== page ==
History of Washington High School

Construction of Sioux Falls Washington High School began in 1904, after Central School in Sioux Falls was outgrown. Upon completion in 1908, it was renamed from "Sioux Falls High School" to Washington High School. Three hundred twenty-eight high school students enrolled into the new building on February 14, 1908.

The students soon outgrew the building. With a high school population of 536 in 1911, the enrollment exceeded the maximum capacity of 500. With the addition of a new South Wing to Washington High in 1922, the enrollment grew from 959 in 1921 to 1,660 in 1930.

The district approved the remodeling of the north wing in 1932, and in 1935, the center unit of Washington High School was completed, with Central School razed in 1935 to make room for the west wing's construction. Following this remodeling, the exterior of Washington High School stood from 1935 until the current Washington High School was completed in 1992. After that, the original school was remodeled to become the Washington Pavilion of Arts and Science.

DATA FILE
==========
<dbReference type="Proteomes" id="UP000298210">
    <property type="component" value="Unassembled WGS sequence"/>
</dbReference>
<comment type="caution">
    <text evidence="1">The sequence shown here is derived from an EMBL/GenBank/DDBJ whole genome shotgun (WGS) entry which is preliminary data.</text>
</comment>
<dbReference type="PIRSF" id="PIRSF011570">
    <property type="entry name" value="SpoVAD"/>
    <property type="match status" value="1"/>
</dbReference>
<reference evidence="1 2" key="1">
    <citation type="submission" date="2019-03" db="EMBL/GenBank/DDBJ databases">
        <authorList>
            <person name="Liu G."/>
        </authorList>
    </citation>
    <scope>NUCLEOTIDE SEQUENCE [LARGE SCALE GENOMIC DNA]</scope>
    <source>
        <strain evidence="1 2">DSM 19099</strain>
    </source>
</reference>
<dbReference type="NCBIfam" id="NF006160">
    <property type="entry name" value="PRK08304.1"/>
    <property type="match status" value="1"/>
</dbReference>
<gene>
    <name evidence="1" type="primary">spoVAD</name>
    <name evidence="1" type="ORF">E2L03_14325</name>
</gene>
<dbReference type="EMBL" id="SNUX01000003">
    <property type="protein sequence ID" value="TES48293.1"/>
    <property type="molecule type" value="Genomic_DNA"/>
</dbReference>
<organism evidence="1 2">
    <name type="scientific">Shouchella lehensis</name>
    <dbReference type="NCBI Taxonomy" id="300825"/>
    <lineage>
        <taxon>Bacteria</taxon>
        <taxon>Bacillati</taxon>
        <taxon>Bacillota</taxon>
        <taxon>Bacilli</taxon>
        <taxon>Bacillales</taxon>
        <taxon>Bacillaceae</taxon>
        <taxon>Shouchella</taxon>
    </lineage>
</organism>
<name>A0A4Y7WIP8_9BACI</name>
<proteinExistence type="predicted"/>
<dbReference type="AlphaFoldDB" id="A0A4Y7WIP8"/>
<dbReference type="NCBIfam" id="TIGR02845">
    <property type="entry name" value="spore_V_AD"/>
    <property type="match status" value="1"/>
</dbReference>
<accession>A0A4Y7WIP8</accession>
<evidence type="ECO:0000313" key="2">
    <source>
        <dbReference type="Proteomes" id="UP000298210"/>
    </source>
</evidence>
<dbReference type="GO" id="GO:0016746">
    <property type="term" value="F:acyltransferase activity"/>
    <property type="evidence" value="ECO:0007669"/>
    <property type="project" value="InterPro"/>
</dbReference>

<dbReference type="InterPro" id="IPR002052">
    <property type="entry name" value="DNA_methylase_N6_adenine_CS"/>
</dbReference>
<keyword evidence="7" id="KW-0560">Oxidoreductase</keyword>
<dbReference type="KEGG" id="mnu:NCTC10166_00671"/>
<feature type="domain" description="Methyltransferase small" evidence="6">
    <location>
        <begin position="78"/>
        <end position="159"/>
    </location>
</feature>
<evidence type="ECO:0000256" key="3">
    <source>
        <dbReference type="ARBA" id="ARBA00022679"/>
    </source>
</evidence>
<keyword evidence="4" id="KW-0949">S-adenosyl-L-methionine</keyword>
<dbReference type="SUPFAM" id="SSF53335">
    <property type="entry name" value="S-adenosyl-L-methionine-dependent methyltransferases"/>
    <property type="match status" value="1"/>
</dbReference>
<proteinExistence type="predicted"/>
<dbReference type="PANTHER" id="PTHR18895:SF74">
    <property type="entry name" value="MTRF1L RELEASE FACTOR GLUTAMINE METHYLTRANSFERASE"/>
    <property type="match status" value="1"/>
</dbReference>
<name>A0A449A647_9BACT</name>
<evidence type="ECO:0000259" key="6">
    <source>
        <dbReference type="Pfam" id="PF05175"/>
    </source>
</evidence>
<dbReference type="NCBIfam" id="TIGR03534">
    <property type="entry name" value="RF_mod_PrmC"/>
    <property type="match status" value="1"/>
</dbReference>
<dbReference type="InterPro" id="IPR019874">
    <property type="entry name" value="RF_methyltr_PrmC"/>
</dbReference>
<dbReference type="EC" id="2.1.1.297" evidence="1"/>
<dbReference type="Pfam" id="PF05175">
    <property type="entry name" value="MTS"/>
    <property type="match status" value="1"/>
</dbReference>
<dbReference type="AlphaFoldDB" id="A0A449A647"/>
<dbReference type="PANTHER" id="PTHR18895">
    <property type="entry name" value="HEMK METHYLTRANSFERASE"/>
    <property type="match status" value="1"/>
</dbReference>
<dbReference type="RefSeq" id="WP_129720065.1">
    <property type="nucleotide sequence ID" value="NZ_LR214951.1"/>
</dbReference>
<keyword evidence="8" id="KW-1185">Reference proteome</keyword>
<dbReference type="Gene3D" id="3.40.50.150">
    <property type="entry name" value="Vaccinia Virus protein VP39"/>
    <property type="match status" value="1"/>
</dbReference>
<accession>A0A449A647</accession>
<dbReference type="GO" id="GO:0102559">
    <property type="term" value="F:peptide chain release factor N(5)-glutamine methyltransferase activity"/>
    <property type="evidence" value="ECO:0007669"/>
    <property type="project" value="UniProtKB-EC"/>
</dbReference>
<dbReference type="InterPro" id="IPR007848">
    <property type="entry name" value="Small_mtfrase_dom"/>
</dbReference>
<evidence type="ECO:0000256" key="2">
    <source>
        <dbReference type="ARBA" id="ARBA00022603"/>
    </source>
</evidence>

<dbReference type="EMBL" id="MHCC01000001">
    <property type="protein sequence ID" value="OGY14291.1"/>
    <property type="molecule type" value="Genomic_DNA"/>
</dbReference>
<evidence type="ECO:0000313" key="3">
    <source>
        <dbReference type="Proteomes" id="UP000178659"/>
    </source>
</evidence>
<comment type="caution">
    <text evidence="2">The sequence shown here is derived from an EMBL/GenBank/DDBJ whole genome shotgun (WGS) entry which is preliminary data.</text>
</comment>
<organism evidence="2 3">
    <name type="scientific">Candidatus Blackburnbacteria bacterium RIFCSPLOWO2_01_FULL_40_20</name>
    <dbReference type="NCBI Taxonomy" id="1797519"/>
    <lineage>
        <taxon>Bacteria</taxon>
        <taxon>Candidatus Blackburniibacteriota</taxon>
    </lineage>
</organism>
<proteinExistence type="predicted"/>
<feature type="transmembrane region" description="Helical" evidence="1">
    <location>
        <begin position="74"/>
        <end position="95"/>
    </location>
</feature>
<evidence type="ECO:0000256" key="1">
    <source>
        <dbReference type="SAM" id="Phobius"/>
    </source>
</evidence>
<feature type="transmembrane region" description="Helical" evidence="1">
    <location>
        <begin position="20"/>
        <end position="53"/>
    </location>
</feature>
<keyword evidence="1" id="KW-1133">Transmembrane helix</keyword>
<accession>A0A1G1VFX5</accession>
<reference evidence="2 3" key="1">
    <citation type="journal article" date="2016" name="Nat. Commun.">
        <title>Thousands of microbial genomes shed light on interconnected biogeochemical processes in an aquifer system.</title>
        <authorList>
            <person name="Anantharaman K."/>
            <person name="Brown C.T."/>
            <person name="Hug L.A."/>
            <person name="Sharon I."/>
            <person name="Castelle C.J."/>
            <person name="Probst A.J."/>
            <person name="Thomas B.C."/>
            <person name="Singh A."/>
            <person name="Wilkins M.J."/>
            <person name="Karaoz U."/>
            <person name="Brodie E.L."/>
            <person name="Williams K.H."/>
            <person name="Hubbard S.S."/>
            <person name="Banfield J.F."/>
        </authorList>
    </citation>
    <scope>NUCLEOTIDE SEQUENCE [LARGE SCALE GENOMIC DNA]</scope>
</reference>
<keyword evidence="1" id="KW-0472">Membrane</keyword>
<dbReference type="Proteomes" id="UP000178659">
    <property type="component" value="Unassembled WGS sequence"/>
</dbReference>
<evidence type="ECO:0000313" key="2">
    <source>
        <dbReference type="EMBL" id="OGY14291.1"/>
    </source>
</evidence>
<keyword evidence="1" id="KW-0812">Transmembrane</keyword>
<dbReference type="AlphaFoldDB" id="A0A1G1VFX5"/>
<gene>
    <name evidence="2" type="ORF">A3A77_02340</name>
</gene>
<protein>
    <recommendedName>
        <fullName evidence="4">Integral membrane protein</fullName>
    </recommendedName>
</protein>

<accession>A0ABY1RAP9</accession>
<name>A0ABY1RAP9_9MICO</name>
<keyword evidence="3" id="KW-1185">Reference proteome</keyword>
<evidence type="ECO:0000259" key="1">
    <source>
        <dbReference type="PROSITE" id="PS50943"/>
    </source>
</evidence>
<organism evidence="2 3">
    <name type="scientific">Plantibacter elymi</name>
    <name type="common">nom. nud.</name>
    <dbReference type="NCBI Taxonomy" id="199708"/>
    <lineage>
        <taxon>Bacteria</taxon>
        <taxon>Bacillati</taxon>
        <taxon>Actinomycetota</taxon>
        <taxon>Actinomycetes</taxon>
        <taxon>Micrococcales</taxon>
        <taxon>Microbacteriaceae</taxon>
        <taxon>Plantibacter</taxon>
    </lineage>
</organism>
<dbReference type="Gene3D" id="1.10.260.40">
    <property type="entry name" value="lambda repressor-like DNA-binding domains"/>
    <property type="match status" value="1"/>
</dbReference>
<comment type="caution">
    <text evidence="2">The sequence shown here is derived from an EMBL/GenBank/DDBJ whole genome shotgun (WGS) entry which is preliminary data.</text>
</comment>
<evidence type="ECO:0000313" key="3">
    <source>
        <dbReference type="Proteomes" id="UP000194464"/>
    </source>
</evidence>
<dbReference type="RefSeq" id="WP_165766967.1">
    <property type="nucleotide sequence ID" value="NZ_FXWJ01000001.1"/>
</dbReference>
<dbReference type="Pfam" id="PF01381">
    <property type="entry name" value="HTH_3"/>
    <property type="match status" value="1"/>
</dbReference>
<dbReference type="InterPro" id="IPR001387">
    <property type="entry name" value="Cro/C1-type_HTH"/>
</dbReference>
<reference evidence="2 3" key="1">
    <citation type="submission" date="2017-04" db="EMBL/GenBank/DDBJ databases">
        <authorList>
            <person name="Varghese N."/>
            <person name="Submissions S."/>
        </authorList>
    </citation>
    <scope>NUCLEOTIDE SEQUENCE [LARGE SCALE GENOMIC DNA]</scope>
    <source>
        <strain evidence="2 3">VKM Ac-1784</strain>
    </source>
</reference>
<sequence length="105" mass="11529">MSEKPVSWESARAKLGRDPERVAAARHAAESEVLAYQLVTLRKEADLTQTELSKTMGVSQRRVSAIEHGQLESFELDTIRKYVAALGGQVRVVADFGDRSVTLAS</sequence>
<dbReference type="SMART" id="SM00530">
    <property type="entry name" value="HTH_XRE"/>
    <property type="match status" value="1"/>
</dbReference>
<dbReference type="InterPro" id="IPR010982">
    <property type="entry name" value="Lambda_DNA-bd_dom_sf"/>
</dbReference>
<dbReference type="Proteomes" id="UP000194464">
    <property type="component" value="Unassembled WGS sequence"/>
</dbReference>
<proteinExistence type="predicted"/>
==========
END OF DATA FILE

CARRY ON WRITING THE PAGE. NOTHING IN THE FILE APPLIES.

All Sioux Falls public high school students attended Washington High from 1908 through the 1963–1964 school year. Washington's enrollment grew to 3,500 during the 1965 year. During this time it was one of the largest high schools in the country. The building's recommended capacity was 2,100. To solve overcrowding, the district began construction on Lincoln High School, as a second high school located on Cliff Avenue next to Interstate 229.  Following some delays, Lincoln High School opened on October 19, 1965, with 1,300 students.

In 1992, the last year at old WHS, 1,439 Washington High School students attended classes in the downtown Washington High School.

Below are historical images from 1907-1992